Sheppard, who rides for the Swiss Wheeler IXS team, pushed hard from the start to dominate the race, winning by nearly two minutes on arguably the toughest track on the World Cup circuit at Mont Sainte Anne near Quebec City.
It presented an early birthday gift for the Rotorua-based Wellington rider, who turns 22 tomorrow.
“It means everything,” Sheppard said. “Wow, my first World Cup win is pretty awesome but I was so, so exhausted I couldn’t even open my bottle of bubbles on the podium.”
It was a double podium day for the New Zealanders with Rotorua student Amber Johnston finishing third in the junior women’s race.
Sheppard said she wanted to stamp her dominance on the race.
“The rain came through just before we started which made the course super slippery. It tried to find a rhythm and ride smart or what wasn’t possible to ride, get off and run. I got out in front and rode my own race.”
She beat off a talented field including World Cup leader Yana Belomoyna (UKR), a two-time winner this year, her teammate Jolanda Neff (SUI) who won in the Czech Republic and Australian Rebecca, who recorded her third podium of the season.
“Definitely it was a tough field as all the World Cup races are. But I always love coming here. It’s a really tough track and I think everyone loves it to be honest. It’s got everything. It is so physical. You can’t let up or you’ll crash.”
Sheppard believes the win will prove a turning point for her.
“To come here to do it on my favourite track is great. It shows I’ve been training really well. We’ve got a good programme going into Worlds and everything is coming together nicely. Basing myself in Europe and with the Wheeler ISC team support, I’m really happy with how things are going.
“Once I got on the podium at the last round then I started to believe in myself more, and now I know I can go out there and win. It definitely gives me a lot more confidence for the rest of the season leading into Austria (World Championships in September).”
The victory moves Sheppard to third overall on the World Cup standings with two rounds remaining.
Johnston, the Oceania under-19 champion, grabbed third place in the junior women’s race after holding off Canada’s Rachel Pageau in a sprint finish for third place. She finished only 2:39 from winner Frederique Tredel (CAN) in her first World Cup start.
Teammate Samantha Hope (Dunedin) finished eighth.
Earlier Brad Hudson (Christchurch) and Tom Bradshaw (Palmerston North) finished mid-pack in the men’s under-23 race.
Europe’s best crossed the Atlantic to take on North America’s top riders with overnight rain making the brutal cross-country course treacherous.
Manawatu’s Matthew Waghorn made a strong start and by lap three had forced his way through the pack but he crashed on one of the slippery descents and was also forced to make a tyre change, before his replacement tyre got slashed on a sharp rock on the following lap to end his chances.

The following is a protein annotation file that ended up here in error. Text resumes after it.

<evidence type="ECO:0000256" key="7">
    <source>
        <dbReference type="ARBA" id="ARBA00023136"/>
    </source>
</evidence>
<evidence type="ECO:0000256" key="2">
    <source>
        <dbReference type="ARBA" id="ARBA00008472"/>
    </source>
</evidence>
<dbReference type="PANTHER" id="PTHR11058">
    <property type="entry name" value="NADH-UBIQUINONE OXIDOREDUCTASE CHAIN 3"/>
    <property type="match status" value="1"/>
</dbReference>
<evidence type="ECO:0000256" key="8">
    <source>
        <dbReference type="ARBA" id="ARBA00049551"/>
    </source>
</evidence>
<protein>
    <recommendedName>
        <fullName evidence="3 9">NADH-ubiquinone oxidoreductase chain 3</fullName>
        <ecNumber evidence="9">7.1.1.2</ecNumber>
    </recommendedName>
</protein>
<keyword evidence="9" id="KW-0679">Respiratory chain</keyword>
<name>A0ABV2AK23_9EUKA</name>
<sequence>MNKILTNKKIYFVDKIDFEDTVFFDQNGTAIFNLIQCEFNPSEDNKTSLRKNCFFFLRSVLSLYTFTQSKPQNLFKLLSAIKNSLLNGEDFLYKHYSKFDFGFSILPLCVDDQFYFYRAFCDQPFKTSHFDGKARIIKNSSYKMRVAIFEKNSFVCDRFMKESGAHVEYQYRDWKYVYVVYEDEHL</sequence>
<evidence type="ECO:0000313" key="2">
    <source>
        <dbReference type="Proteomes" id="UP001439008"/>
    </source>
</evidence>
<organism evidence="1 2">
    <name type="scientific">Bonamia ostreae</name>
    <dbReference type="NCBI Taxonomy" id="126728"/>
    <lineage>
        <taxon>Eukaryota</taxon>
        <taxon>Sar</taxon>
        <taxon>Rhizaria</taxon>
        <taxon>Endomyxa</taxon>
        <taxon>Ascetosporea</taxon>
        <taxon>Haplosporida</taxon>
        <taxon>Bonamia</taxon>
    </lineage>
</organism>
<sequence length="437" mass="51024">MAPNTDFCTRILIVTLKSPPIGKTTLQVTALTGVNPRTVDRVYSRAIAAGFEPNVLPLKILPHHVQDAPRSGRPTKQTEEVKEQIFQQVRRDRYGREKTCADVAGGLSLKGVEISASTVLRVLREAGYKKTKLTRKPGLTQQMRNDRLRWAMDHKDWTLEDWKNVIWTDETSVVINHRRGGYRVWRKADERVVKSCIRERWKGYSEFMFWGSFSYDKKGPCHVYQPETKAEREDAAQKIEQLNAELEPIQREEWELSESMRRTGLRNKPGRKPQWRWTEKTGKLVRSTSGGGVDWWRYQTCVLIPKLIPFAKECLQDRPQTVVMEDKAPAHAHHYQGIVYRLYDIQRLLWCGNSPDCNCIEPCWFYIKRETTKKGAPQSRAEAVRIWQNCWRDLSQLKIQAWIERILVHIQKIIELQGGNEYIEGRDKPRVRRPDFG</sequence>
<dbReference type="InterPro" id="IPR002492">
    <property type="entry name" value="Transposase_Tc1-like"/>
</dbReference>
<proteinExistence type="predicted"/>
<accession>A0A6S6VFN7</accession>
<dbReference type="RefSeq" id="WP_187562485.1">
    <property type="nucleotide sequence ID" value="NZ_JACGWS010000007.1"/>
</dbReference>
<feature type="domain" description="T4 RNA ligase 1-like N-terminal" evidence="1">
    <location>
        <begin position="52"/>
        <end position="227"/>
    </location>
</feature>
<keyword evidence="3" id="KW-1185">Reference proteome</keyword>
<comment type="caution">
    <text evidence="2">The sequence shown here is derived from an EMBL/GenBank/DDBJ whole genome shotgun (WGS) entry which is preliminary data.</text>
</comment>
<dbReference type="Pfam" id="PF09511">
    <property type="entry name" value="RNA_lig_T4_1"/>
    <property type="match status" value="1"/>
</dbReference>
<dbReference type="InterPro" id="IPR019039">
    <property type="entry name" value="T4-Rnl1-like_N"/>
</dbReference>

Hudson was caught in a bunch start but slowly worked his way through the field to be leading Kiwi in 34th while Bradshaw made a fast start before fading on the tough climbs to finish 37th.
“It is definitely good to have a World Cup start under my belt, I will be doing things a little differently next weekend,” Hudson said. “The experience is invaluable no matter what happens, but I am really looking forward to a better result next weekend.”
Waghorn said there were plenty of positives in his race.
“I made an excellent start, which was good to see the training I have been working on in New Zealand paid off, but unfortunately the rock always wins and this course has lots of sharp rocks.”
Bradshaw’s introduction to World Cup racing proved an invaluable experience.
“It was a good eye-opener for me about where my riding is at. I knew it would be hard coming over from the New Zealand winter and racing all the Europeans, but that is why we are here, because it is hard.”
Tomorrow Cooper races in the junior cross-country, with six New Zealand riders qualifying for the final of the downhill including Brook MacDonald, Justin Leov, Sam Blenkinsop, George Brannigan, Cameron Cole and Kieran Bennett.
Under 23 women: Samara Sheppard (NZL, Wheeler IXS) 1:22.18, 1; Yana Belomoyna (UKR) 1:34.29, 2; Rebecca Henderson (AUS) 1:35.48, 3.
Under 23 men: Michiel Van der Heijden (NED) 1:26.57, 1; Gerhard Kerschbaumer (ITA) 1:27.31, 2; Markus Schulte-Leunzum (GER) 1:28.46, 3. Also New Zealanders: Brad Hudson (Christchurch) 1:39.19, 34; Tom Bradshaw 1:42.47, 37; Mathew Waghorn dnf.
Junior women: Frederique Trudel (CAN) 1:18.30, 1; Dina Hordiyuk (UKR) 1:19.32, 2; Amber Johnston (NZL) 1:21.09, 3. Also: Samantha Hope (NZL) 1:26.46, 8.
Elite women: Catharine Pendrel (CAN) 1:41.40, 1; Georgia Gould (USA) 1:42.03, 2; Marie-Helene Premont (CAN) 1:43.31, 3.
Elite men: Nino Schurter (SUI) 1:41.24, 1; Jose Hermida Ramos (ESP) 1:41.24, 2; Jaroslav Kulhavy (CZE) 1:43.13, 3.